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Pediatric Craniofacial Surgery

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Craniofacial Surgery for Children

OBJECTIVES

  1. Understand Skull Anatomy
  2. Understand Intra-Operative Concerns with Craniofacial Reconstruction
  3. Prepare for Potential Post-Operative Complications
  4. Identify Risk Factors and Ways to Avoid Post-Operative Complications in Complex Craniofacial Patients

OBJECTIVES

NEWBORN CRANIAL ANATOMY

HEAD GROWTH

Head circumference increases from 35cm to 47cm during the first year of life

Brain volume doubles in the first year of life

Head growth slows dramatically after the first 12-18 months of life

HEAD GROWTH

During the first 12-18 months of life, most head growth is accomplished by expansion along suture lines

Thereafter, the skull grows by internal resorption and external replacement

ABSORBABLE PLATING

The importance of skull growth by bony resorption is that rigid fixation, e.g. metal, may migrate intracranially, piercing the dura and causing head-aches, seizures, or worse

Absorbable plating systems made of poly-lactic acid polymers have been devised to last 6-24 months, depending on the polymer

METAL FIXATION COMPLICATION

Pre-Op Lateral Skull X-Ray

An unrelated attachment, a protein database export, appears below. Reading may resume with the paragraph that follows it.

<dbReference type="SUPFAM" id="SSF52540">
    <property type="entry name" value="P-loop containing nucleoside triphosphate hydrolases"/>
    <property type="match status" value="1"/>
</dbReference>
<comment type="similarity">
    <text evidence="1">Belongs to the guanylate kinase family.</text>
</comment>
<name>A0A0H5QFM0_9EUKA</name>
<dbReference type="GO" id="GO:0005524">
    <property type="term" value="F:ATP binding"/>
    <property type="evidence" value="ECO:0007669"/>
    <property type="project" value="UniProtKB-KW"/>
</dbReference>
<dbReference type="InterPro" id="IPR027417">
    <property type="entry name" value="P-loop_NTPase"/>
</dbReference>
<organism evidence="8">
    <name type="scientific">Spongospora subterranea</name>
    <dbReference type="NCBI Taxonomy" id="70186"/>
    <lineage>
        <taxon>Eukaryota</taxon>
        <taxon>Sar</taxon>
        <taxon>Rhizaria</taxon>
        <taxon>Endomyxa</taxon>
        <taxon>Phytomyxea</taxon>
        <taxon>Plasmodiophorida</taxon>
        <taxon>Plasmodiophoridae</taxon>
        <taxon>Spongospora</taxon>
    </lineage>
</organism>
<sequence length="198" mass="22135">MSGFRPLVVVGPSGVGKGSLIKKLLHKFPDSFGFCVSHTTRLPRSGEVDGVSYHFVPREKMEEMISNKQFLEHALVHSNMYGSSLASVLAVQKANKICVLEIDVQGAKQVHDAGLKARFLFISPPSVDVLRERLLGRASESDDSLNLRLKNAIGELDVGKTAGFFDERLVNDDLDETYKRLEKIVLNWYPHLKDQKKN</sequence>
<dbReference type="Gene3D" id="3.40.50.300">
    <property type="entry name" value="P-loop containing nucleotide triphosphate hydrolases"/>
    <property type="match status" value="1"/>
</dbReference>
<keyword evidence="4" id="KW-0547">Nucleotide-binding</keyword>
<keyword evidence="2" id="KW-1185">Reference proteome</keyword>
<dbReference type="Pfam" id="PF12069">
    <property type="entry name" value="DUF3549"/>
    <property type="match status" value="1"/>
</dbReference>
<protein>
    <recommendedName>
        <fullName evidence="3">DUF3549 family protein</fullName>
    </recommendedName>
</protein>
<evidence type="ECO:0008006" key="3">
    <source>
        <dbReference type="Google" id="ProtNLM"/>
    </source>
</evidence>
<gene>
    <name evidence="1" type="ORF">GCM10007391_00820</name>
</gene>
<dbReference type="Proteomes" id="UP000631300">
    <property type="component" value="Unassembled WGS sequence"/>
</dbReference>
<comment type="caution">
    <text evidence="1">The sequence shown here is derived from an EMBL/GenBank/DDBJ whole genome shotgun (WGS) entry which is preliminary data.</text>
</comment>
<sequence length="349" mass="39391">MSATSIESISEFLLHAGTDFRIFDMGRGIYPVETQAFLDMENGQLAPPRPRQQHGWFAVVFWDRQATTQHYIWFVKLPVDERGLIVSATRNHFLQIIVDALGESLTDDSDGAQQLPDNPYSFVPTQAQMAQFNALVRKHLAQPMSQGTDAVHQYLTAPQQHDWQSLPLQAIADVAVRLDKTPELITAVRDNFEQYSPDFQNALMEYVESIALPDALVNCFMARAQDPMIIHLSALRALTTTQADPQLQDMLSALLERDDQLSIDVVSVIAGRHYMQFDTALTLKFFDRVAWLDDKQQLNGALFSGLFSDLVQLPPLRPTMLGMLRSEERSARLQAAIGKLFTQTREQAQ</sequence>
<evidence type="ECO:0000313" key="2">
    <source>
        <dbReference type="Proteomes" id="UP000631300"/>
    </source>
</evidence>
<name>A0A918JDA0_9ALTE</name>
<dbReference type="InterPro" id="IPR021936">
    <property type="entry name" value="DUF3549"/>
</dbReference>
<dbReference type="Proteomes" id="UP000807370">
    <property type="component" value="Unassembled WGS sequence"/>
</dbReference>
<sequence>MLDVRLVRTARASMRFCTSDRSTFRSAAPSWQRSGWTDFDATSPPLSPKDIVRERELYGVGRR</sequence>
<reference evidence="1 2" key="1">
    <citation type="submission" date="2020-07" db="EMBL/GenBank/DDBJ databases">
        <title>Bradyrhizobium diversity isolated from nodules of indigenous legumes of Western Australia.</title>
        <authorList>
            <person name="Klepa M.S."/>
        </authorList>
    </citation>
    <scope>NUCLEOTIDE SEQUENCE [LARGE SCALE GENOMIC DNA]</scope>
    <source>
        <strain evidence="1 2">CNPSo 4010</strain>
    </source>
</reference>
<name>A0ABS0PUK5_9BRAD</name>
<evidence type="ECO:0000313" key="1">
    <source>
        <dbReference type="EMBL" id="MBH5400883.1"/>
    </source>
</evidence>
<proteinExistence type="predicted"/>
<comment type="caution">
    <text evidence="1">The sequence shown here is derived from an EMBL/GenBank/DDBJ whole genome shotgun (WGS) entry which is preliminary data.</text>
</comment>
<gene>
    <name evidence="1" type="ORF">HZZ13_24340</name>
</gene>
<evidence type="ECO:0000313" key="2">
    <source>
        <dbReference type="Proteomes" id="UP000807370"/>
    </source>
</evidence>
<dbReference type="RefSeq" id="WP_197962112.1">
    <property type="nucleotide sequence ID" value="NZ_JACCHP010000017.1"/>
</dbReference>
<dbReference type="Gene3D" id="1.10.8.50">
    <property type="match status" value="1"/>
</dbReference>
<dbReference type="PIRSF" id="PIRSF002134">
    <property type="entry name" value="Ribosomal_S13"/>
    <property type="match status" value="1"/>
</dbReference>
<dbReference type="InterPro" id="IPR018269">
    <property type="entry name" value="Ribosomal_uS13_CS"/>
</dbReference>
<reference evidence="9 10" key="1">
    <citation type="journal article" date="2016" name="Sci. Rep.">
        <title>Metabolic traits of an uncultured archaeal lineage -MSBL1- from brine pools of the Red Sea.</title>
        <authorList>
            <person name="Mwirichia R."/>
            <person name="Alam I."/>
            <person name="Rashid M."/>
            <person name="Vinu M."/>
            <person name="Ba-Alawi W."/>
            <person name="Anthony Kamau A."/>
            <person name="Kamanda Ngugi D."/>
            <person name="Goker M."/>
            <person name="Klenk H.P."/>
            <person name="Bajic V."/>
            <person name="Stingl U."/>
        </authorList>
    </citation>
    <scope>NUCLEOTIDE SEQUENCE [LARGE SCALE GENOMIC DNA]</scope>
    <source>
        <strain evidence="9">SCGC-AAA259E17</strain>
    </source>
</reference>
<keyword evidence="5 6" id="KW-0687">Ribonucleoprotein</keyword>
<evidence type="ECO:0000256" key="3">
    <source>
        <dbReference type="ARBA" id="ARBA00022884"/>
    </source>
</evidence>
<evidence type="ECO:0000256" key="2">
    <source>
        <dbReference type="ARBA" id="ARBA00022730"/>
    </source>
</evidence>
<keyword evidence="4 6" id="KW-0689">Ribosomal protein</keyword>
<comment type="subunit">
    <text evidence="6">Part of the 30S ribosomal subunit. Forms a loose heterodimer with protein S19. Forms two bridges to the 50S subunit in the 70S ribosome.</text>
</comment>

METAL FIXATION COMPLICATION

Pre-op CT

 

METAL FIXATION COMPLICATION

Intra-op Exposure

METAL FIXATION COMPLICATION

Internal Skull

 

ABSORBABLE PLATING

Intra-op

 

ABSORBABLE PLATING

Post-op

 

ETIOLOGY OF CRANIOSYNOSTOSIS

Unknown in sporadic cases

All have a familial tendency

Most felt to be secondary to a defect in fibroblast function

CRANIOSYNOSTOSIS

Single suture synostosis is rarely associated with intracranial anomalies.  It is a primarily cosmetic issue as brain volume is maintained by abnormal skull growth.

However, there is a 10-15% incidence of elevated intracranial pressure in untreated craniosynostosis*

*Childs Nerv Syst. 2005 Oct;21(10):913-21. Epub 2005 May 3.

Intracranial pressure monitoring in children with single suture and complex craniosynostosis: a review.

 

Tamburrini G, Caldarelli M, Massimi L, Santini P, Di Rocco C.
 

 Childs Nerv Syst. 1995 May;11(5):269-75.

Subdural intracranial pressure monitoring in craniosynostosis: its role in surgical management.

Thompson DN, Harkness W, Jones B, Gonsalez S, Andar U, Hayward R.

CRANIOSYNOSTOSIS

The sooner craniosynostosis is addressed, the better the cosmetic outcome.

Conversely, the sooner craniosynostosis is addressed, the more likely the patient will require a second operation.

CRANIOSYNOSTOSIS

TRUE SYNOSTOSIS OCCURS IN 5  /  10,000   LIVE BIRTHS

INCIDENCE

SAGITTAL         50%

CORONAL         25%

LAMBDOID       10-15%

METOPIC          10-15%

SAGITTAL SYNOSTOSIS aka SCAPHOCEPHALY

INCIDENCE:  2/10,000 live births

“Keel” deformity

Rarely associated with skull base or facial abnormalities

Siblings withSAGITTAL SYNOSTOSIS

 

SAGITTAL SYNOSTOSIS LATERAL SKULL RADIOGRAPH

 

SAGITTAL SYNOSTOSIS
AP SKULL RADIOGRAPH

 

SAGITTAL SYNOSTOSIS
HEAD CT WITH 3-D RECONSTRUCTION

 

PRE-OP REPAIR OF
SAGITTAL SYNOSTOSIS

 

SURGICAL REPAIR OF
SAGITTAL SYNOSTOSIS

 

 

CORONAL SYNOSTOSIS

INCIDENCE:  1/10,000 live births